I recently returned from a wonderful week coaching chamber music on the intermediate course at Pro Corda. Set in a ruined abbey in the midst of Suffolk, home to the most beautiful skies in England, a week of string quartets and wonderful students is always one of the most beautiful experiences in my life.
One of my groups was playing the fourth movement of the Schumann a minor string quartet. This movement is very fast, with lots of tricky notes to play. Throughout the week, we came across a recurring problem: all four musicians could play the notes when practising alone, but when in the group, they just couldn't. We did lots of slow work building up with the metronome, but inevitably there came a point where, at full tempo, either the notes would fall apart or the music would just hang together but feeling frantic and on the edge of falling apart.
So I suggested something I've never tried before - a five-minute meditation. Actually, in the interests of full disclosure, I bashfully suggested one minute and then talked myself up to five. After all, it's hard to know how a group of teenagers would respond to the idea of sitting still and paying attention to the breath for five minutes. It could be quite embarrassing.
Fortunately, however, these were four very mature and committed students. So I set my insight timer app for five minutes and we all sat together in silence, eyes closed.
In fact, this was the first time I had ever done any group meditation and it was a very different experience from the private meditation I've done pretty much daily since May. It was beautiful to connect with myself while other people were doing the same. It was fidgety to start with, as we all settled into our bodies and giggled at the thought of what the passing course director might say if he looked in the window. We all sneakily opened our eyes at various intervals, I think to check that no one else was making faces at us.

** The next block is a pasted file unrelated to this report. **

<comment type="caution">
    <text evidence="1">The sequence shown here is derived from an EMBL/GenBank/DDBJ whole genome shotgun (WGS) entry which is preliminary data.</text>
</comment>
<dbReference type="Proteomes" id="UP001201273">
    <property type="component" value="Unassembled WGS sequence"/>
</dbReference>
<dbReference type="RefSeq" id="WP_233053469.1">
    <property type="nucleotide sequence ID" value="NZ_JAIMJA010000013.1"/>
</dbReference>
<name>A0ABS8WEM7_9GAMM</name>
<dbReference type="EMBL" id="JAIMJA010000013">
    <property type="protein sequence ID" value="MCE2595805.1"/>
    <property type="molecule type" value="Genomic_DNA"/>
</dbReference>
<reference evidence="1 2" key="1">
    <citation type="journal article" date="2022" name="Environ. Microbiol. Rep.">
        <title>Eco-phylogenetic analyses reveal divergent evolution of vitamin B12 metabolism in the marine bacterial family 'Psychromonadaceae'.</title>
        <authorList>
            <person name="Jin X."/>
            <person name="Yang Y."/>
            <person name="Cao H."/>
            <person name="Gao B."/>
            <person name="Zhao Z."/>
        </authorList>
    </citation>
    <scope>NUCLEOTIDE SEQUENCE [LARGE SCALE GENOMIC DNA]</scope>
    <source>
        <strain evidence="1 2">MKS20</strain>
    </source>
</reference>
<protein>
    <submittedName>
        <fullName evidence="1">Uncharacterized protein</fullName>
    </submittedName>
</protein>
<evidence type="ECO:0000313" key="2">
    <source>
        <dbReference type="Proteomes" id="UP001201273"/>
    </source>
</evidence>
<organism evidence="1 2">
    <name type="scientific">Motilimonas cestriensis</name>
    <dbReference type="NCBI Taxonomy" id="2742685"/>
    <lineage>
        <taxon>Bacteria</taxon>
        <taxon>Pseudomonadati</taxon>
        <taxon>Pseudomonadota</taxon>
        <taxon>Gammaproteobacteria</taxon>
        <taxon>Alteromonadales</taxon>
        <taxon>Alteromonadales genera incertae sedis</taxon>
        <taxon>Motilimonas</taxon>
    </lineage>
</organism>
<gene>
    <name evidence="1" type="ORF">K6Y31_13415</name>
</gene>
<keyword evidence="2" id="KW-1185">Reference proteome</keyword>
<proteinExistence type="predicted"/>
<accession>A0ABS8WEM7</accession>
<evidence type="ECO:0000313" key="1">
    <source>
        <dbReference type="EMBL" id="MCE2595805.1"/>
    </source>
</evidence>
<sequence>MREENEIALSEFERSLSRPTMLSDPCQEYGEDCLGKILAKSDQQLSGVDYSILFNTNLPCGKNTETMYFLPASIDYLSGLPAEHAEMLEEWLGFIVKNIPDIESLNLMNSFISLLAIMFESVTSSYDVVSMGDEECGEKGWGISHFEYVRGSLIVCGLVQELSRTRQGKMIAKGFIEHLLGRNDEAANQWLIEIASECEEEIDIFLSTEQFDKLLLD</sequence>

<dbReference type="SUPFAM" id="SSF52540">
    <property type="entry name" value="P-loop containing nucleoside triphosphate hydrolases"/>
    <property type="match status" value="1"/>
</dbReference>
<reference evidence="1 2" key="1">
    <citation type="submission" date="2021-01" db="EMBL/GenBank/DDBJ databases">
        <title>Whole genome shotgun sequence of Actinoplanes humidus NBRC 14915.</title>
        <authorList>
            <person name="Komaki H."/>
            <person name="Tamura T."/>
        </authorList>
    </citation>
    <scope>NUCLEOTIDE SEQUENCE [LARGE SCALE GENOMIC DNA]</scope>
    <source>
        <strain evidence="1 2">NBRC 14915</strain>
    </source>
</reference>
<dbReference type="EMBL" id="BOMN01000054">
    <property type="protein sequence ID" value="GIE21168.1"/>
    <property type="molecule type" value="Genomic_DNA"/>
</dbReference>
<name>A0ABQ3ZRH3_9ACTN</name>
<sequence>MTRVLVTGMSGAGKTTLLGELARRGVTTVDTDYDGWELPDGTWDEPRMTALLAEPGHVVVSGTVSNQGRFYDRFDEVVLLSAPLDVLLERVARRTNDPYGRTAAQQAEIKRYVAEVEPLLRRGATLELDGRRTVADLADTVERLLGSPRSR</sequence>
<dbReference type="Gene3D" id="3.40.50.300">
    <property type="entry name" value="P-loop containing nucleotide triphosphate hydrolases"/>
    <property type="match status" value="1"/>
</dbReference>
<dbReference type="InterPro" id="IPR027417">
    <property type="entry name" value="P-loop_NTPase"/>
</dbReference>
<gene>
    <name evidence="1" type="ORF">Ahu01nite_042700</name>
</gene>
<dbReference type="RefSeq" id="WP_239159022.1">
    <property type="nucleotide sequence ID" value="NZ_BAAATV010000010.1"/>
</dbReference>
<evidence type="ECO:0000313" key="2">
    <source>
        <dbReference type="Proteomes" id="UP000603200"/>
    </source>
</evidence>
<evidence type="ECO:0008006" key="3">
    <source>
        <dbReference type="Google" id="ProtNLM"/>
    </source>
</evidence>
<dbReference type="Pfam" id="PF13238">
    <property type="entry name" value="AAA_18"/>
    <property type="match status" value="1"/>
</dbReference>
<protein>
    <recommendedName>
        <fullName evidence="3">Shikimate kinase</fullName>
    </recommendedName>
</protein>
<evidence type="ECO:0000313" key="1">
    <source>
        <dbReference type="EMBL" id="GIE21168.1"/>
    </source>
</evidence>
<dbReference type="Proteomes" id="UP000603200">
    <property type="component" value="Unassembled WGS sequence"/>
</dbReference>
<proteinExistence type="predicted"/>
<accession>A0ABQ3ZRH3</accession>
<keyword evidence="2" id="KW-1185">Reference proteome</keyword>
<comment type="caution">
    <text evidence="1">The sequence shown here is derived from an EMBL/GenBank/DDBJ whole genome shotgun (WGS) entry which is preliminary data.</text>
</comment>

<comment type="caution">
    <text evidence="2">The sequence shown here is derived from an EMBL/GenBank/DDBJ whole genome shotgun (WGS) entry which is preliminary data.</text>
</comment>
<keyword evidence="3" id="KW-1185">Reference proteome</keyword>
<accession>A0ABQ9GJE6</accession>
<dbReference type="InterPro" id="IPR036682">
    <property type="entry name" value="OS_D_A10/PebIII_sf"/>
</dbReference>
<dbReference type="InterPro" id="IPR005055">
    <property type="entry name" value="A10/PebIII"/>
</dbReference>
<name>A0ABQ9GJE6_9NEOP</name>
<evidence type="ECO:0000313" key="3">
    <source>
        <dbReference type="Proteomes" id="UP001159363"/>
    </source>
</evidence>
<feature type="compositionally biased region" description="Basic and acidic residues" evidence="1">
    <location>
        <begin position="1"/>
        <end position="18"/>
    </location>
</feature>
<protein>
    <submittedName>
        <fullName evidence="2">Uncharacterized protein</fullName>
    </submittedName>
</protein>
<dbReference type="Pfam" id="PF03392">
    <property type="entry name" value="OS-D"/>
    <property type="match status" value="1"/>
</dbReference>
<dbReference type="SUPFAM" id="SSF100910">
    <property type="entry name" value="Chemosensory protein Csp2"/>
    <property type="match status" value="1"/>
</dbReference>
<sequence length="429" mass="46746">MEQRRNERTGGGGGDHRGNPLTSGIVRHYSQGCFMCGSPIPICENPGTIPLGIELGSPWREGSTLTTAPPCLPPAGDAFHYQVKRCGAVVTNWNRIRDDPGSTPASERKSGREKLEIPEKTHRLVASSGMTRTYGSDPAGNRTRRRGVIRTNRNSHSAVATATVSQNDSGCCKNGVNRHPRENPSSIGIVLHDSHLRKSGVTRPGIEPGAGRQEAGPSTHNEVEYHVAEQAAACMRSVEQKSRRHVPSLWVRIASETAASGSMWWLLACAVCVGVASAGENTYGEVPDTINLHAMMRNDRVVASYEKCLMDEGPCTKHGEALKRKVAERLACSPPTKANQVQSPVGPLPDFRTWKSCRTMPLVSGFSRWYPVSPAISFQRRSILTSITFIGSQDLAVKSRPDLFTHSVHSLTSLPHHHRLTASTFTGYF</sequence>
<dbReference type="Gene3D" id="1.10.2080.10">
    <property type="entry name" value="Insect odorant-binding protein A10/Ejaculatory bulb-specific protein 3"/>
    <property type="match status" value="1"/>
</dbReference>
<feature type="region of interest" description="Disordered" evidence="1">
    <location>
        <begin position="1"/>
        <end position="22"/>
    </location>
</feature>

After the five minutes passed, one student couldn't believe how quickly it had gone. I asked them to play the Schumann, and it was very different - much more controlled, much more sense of a longer phrase. I could see the students start to panic, and then re-ground themselves.
Quartet playing is completely different from solo practising in one crucial respect: suddenly, instead of only receiving input from ourselves, we receive information from three other people. We have to listen and respond to much, much more information than we do practising. This is one of the most important aspects of rehearsing - that we are able to communicate and process in a different way than when practising alone. And of course, the more you can remain calm and in a listening state, the better you will be able to communicate!
The quartet meditated on their own before the two concerts they played in. In the first concert, there was a moment of instability near the beginning - but instead of falling apart, I could sense a group moment when they chose to listen and be aware and they pulled the performance back together magnificently. The second performance was simply marvellous. I am very proud of them for their maturity and willingness to try something new! And I will definitely be trying meditation more often for my quartets.
I am an Irish-American violinist living in Cambridge, UK. I perform with the Philharmonia, the Orchestra of the Age of the Enlightenment, and many other top groups, and am also the Business Developer for Encore Music and am on the Makers Academy course for programming.